|Moderate Neck Injuries (ii)||£13,740 to £24,990||Soft tissue injuries, wrenching injuries or severe disc lesions.|
|Severe Back Injuries (ii)||£74,160 to £88,430||Cases that involve special features such as loss of sensation or impaired mobility.|
|Moderate Back Injuries (i)||£27,760 to £38,780||May involve residual disabilities of a less severe nature.|
|Arm Injuries||£39,170 to £59,860||Serious fractures in one or both forearms that lead to a residual and permanent disability.|
|Severe Shoulder Injuries||£19,200 to £48,030||Often associated with neck injuries and involves a damaged brachial plexus.|
|Wrist Injuries||£12,590 to £24,500||Less severe injuries that result in permanent disability such as persistent pain and stiffness.|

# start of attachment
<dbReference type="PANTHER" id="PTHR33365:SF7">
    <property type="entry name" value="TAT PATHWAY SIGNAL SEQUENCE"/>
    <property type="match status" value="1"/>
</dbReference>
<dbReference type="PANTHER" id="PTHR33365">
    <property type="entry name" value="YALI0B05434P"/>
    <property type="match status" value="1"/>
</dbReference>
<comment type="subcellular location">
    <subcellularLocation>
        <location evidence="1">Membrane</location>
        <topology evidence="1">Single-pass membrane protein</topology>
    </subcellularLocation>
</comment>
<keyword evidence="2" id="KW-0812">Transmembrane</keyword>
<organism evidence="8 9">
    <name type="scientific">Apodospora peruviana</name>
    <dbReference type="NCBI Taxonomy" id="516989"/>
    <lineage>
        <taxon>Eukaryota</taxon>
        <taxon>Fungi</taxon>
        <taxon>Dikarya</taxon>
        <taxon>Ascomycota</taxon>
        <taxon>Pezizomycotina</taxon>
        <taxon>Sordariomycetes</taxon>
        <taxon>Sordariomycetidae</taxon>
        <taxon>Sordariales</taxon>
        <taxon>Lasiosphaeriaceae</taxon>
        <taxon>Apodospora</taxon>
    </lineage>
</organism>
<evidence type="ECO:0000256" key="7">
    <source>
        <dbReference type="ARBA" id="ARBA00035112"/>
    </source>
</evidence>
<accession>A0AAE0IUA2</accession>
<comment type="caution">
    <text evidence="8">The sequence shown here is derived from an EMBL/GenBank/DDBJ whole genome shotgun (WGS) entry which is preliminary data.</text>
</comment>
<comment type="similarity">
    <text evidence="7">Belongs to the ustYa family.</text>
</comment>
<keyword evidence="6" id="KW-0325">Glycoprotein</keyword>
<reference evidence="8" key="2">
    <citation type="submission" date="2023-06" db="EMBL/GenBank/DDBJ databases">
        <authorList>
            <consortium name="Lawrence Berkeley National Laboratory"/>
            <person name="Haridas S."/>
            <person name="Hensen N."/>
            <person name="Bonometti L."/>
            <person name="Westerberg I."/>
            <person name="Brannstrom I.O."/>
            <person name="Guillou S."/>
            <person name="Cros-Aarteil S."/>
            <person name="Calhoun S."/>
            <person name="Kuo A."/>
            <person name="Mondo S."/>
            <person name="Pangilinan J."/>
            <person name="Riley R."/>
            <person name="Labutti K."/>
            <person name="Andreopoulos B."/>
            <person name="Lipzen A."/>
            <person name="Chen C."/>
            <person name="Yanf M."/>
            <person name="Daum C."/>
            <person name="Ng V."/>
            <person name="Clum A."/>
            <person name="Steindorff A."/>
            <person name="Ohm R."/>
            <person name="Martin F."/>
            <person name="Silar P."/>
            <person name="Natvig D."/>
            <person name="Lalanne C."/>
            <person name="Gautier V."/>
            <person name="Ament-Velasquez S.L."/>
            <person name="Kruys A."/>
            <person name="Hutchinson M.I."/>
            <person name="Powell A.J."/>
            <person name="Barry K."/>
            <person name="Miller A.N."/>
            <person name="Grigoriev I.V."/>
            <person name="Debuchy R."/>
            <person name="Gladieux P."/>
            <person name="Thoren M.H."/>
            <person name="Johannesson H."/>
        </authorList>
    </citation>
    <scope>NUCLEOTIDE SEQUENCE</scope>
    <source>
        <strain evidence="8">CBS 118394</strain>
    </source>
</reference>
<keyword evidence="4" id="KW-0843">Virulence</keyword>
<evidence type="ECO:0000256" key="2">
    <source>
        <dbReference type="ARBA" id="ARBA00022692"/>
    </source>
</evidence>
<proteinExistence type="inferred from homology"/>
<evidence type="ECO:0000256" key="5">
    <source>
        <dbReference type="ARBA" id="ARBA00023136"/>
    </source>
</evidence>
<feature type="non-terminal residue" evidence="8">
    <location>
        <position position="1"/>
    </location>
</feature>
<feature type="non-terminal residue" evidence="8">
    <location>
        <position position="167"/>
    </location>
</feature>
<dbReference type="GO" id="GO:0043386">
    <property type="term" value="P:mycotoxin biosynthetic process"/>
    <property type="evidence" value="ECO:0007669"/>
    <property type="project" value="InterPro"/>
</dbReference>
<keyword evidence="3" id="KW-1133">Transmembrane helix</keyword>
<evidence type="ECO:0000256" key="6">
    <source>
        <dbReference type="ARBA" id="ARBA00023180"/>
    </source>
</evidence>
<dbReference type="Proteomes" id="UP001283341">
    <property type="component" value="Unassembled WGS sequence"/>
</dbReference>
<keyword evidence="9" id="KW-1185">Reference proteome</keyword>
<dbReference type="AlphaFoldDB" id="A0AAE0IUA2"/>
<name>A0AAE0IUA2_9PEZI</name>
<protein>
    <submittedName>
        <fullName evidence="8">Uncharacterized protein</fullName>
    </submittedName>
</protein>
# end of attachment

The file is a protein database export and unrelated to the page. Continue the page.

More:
|Chest Injuries||Up to £3,950||Rib fractures or soft tissue damage that cause serious pain and disability for only a few weeks.|
Could You Receive Special Damages Compensation In An Accident At Work Claim?
Your compensation could include a second head of claim, known as special damages. This aspect of a payout is intended to help the claimant recoup financial losses caused by the injuries, such as:
- Lost earnings, past and future
- Medical costs
- Travel expenses
Keeping a record of these losses in the form of payslips and receipts can help when claiming them back.
Speak to our advisers to discuss the settlement you could receive after making a successful claim for an accident at work. They can offer more detailed insight about the compensation you could receive, based upon the information you give them.